“He started touching himself as I shouted at him to let me out of the taxi,” said Mary Zakaria, a medical student from Upper Egypt.
Zakaria was on her way back from Assiut University to her apartment at 1.30pm when she was sexually harassed by a taxi driver, she claims. “Assiut is a small city so we usually share taxi cabs,” she explained. “There were two women in the back seat so I sat next to him. He asked if he could drop the others off first and I saw no problem with that.”
As soon as the other women were out of the cab, he started touching himself and trying to grope Zakaria. “I screamed and he hit me. I hit him back and idiotically told him to take me to the [nearest] police station so he started to drive fast like a mad man.” She tried to get hold of the steering wheel, threatening to crash the car. He stopped at a house and “called on this woman, who later I found out was his wife and told her ’this girl refuses to leave the cab’. She beat and dragged me on the floor. I screamed ‘I am a doctor’ asking people to help me, but no one did”.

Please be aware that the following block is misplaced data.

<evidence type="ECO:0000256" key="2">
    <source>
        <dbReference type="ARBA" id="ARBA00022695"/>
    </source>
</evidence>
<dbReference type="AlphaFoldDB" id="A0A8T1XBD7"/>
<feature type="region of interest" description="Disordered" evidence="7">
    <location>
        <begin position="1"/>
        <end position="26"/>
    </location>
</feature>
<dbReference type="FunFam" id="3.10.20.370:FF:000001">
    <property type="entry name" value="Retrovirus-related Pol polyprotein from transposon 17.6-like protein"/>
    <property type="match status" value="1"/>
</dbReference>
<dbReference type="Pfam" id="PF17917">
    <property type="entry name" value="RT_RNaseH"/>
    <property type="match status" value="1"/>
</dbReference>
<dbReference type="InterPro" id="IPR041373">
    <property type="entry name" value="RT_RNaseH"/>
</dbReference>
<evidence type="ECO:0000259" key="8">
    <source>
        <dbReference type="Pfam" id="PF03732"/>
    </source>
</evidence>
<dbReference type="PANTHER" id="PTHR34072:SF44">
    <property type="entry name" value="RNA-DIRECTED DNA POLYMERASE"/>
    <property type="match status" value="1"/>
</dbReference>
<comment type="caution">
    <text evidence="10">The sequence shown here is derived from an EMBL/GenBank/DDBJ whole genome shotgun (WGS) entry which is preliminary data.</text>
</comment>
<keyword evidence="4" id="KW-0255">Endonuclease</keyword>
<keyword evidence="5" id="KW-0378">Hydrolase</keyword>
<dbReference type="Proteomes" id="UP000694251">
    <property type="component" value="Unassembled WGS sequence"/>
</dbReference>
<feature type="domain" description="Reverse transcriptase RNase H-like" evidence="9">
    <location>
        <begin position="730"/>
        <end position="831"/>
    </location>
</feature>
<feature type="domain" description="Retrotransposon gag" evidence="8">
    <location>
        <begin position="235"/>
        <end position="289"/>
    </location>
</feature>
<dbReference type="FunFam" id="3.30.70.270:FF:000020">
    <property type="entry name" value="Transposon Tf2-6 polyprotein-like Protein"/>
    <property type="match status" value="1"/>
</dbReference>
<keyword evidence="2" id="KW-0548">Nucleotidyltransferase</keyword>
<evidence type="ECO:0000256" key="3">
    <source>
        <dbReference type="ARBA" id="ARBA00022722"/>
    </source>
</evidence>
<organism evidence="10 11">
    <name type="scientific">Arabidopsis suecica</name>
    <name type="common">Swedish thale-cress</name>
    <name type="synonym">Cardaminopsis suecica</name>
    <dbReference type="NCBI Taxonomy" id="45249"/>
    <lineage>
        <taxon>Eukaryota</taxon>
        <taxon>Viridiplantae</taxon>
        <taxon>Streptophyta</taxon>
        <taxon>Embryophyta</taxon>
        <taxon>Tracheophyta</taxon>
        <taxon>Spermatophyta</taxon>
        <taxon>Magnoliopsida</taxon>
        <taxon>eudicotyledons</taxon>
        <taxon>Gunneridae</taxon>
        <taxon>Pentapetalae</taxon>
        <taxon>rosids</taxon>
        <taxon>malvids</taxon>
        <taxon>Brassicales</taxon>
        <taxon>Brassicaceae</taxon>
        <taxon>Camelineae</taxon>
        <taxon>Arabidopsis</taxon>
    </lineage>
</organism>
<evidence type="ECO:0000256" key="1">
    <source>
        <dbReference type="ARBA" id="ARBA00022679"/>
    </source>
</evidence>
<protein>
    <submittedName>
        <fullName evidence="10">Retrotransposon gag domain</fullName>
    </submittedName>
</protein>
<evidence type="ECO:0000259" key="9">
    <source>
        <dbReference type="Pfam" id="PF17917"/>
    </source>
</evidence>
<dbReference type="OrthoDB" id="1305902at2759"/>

She then called her friends who came to collect her and drop her at the nearest hospital. “One of my friends found out where he lived and I filed a complaint with the police the very same day along with the medical report detailing my injuries; bruise marks on my shoulder from where he hit me and on my head and back from where his wife dragged me.”
Lawyer Hassan El-Shenawy volunteered to take over Zakaria’s case. “Currently the taxi driver is remanded in custody for 15 days pending investigation as he is facing charges of kidnapping and sexual harassment,” he explained. Under the Egyptian penal code, such charges can lead to up to 15 years in jail.
El-Shenawy expressed confidence that an indictment would be issued, bearing in mind the medical report included in the complaint. Zakaria is the first documented case of a complaint filed against a sexual harasser in the more conservative Upper Egypt.
Meanwhile, Zakaria has complained of pressure from different groups to drop the charges. “My parents were very supportive until some people from the local [Saint Abadir] church intervened warning me that this may lead to a sectarian strife because the driver is a Muslim.”
She expressed her anger at the church for not standing by her and pressuring her to accept reconciliation with the taxi driver’s family.
Zakaria had to leave her current home. “The landlord even asked me to leave because ‘they do not want trouble’,” she explained. She added that the psychological strain is “too much, although I do not want to let go of what is rightfully mine,” talking about the vindication of prosecuting her attacker.
The Daily News Egypt attempted to call lawyer Michael Momtaz, whom Zakaria had accused of pressuring her to drop the case. Momtaz, who previously worked for the reconciliation committee at the National Democratic Party, refused to comment.
There was no one available at the Saint Abadir Church for comment.